Love Among the Ruins - Archaeology Magazine Archive

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Love Among the Ruins November 25, 2003
by Brett Leslie Correa

Robert Harris takes on aqueducts, ancient Romans, and the ash-strewn town of Pompeii in his new disaster novel.

Unleashing an explosive energy 100,000 times more powerful than the Hiroshima atomic bomb, Mount Vesuvius erupted in the summer of A.D. 79, destroying Pompeii and other Roman towns of southern Italy in one of the worst volcanic disasters in human history. Best-selling author Robert Harris, whose novel Fatherland put him on the map with its premise of a victorious Third Reich, breathtakingly re-creates this ancient world and its cataclysmic demise in his latest page-turner, Pompeii (New York: Random House, 2003; $24.95)

There is a state of emergency when engineer Marcus Attilius Primus arrives from Rome to repair the immense aqueduct that supplies fresh water to the imperial naval base at Misenum and seaside towns of the Bay of Naples. The previous engineer has vanished without a trace, and it is up to Attilius to find the break in the aqueduct, which he believes is somewhere near Pompeii, the only town left with running water.

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It's all work and no play for Attilius until his stoic, spartan lifestyle of "the camp-bed and the cloak" is suddenly disrupted when he falls for a voluptuous beauty named Corelia, soon to be married off by her father, the town's formidable mob-boss millionaire Ampliatus. But Corelia has a mind of her own, is deeply attracted to Attilius, and promptly warns him when her father becomes dangerously aware of Attilius' probing into the other engineer's mysterious disappearance. As Attilius' search for the rupture in the aqueduct brings him ever closer to the looming presence of Vesuvius, a volcano smoldering after centuries of dormancy, the tension steadily escalates with an hour-by-hour countdown to the impending catastrophe.

Harris quickly catapults the reader into a world of striking authenticity with an armchair tour of Pompeii as it looked almost 2,000 years ago, including an aristocrat's sumptuous townhouse (the House of the Citharist, named after its statue of a lyre-playing Apollo), a lavishly designed new public baths facility (the Central Baths, uncompleted at the time of the eruption), and a dank two-story lupanar (the largest of at least nine brothels in Pompeii). Even little details of daily life--a wooden toy doll from childhood, a lararium (household shrine) with its effigies of family ancestors, a phallic amulet worn as protection against evil--are based on Roman artifacts.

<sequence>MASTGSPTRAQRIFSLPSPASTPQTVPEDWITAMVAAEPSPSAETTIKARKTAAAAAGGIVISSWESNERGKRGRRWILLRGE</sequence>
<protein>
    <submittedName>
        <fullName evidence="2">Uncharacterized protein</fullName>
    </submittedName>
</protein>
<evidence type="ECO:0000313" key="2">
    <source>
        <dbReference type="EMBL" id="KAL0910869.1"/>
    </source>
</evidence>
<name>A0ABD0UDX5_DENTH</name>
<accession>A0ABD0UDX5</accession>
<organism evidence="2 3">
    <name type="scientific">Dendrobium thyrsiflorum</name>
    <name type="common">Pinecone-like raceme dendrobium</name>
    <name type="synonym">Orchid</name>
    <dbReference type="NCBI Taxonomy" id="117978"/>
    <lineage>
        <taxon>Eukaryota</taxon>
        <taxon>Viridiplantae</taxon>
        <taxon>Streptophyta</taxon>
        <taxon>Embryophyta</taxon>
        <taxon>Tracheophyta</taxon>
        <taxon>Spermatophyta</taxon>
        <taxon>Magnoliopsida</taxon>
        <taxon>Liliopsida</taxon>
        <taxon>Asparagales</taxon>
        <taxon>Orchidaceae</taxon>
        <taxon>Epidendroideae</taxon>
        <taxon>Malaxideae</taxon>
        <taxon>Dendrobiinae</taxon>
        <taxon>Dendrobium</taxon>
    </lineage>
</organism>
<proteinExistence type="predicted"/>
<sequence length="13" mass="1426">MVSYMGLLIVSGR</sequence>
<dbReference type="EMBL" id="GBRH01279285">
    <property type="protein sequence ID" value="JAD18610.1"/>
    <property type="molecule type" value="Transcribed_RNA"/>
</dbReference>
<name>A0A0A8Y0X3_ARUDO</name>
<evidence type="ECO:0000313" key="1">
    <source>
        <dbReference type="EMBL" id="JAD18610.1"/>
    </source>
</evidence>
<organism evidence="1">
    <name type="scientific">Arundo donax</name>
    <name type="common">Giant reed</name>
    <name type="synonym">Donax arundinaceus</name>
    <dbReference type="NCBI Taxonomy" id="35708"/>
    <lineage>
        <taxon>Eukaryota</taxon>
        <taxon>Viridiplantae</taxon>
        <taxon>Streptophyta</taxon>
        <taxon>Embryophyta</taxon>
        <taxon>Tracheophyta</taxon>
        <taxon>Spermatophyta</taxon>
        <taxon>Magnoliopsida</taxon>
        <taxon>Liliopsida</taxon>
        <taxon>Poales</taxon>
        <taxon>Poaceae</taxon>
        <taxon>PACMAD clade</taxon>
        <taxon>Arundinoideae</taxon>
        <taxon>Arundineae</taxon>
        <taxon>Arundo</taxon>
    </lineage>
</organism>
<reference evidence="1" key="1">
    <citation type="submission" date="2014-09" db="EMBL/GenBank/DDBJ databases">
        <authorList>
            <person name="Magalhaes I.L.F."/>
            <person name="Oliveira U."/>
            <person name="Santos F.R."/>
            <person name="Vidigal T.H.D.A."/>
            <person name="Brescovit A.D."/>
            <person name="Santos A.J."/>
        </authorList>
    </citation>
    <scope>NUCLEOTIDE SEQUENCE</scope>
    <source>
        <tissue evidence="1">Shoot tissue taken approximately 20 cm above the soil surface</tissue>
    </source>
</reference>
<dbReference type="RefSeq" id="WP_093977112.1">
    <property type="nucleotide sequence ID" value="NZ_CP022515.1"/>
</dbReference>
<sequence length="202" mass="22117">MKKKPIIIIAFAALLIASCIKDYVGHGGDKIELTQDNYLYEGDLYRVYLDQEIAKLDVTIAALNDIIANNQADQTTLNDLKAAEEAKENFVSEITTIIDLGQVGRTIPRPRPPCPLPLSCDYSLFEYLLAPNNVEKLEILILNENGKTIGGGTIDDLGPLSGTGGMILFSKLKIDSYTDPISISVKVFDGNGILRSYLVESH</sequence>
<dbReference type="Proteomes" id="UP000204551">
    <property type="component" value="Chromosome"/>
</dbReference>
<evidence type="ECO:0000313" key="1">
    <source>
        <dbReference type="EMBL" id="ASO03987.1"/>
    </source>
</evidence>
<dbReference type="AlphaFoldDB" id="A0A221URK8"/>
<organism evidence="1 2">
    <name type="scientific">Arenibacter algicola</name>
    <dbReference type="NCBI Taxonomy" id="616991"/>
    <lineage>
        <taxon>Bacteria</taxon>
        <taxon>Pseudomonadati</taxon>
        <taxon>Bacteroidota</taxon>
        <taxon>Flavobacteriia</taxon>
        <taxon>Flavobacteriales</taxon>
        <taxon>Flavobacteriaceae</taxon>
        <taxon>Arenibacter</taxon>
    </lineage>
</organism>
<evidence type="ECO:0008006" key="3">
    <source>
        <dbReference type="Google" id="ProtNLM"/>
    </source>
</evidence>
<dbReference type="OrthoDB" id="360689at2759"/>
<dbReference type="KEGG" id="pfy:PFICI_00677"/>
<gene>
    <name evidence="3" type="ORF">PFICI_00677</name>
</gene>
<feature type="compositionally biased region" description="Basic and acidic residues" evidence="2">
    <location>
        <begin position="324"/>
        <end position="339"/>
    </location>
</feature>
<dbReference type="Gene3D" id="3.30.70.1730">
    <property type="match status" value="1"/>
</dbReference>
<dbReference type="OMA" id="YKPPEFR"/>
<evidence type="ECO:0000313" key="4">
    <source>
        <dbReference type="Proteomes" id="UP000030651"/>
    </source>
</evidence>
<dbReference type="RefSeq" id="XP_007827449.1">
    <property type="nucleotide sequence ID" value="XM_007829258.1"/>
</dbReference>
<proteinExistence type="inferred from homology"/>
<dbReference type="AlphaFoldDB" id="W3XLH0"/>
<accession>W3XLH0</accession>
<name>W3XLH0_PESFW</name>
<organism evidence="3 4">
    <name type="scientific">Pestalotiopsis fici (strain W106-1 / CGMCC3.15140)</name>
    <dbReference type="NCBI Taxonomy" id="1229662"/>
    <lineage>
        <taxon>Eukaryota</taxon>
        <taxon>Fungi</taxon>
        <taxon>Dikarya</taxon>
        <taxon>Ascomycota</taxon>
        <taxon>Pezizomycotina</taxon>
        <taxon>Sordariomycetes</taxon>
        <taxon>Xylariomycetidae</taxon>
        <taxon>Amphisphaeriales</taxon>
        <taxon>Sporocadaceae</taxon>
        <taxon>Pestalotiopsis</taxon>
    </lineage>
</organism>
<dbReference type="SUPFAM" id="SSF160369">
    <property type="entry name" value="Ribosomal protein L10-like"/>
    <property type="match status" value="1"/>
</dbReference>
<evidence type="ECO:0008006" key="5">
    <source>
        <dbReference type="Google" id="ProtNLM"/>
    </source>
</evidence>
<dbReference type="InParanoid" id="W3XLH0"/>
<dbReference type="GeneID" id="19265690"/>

A colorful glimpse of the Forum with its bustling marketplace and scaffolded buildings shows a town slowly rebuilding itself after a calamitous earthquake in A.D. 62. Harris' mention of a public library refers to a Forum structure that bears architectural similarities to other ancient libraries. This has recently been dated to after the earthquake and counters the belief that Pompeii's center of civic life lay neglected.

Harris cleverly integrates characters gleaned from Pompeii's written legacy. The corrupt local magistrates, including the actual owner of the Citharist mansion, who deny Attilius' request for labor and supplies are drawn from the names of electoral candidates in campaign slogans painted on buildings along the town's main thoroughfares. Graffiti attests that the brothel where Attilius goes to search for the missing engineer was indeed operated by an Africanus, and the names of prostitutes match some of those advertised on Pompeii's walls.

The wealthy freed slave who controls Pompeii's politicians and purse strings is based on inscriptions at the temple of the Egyptian goddess Isis detailing how a certain Ampliatus paid for its entire restoration after the earthquake of A.D. 62 and in return, his son Celsinus (only six years old at the time) was given a place on the town council. Ampliatus also shares characteristics with Trimalchio, the vulgar nouveau riche of Petronius' classic The Satyricon, who brandishes his wealth by hosting an outrageously expensive dinner party consisting of such culinary extravagances as sow's udder and wild boar stuffed with live thrushes. Pompeii's obligatory Roman banquet scene pays homage to this, with the nauseating addition of man-eating eels fed on the flesh of one of Ampliatus' own slaves. There are other references as well: Harris' Ampliatus got his start working for Jucundus the banker, a real-life Pompeiian whose business dealings recorded in perfectly preserved wax tablets have shed light on financial activities of the day, and the mottos of "Hail Profit" and "Profit is Joy" that he so readily espouses are from actual floor mosaics found in some of the town's merchant homes.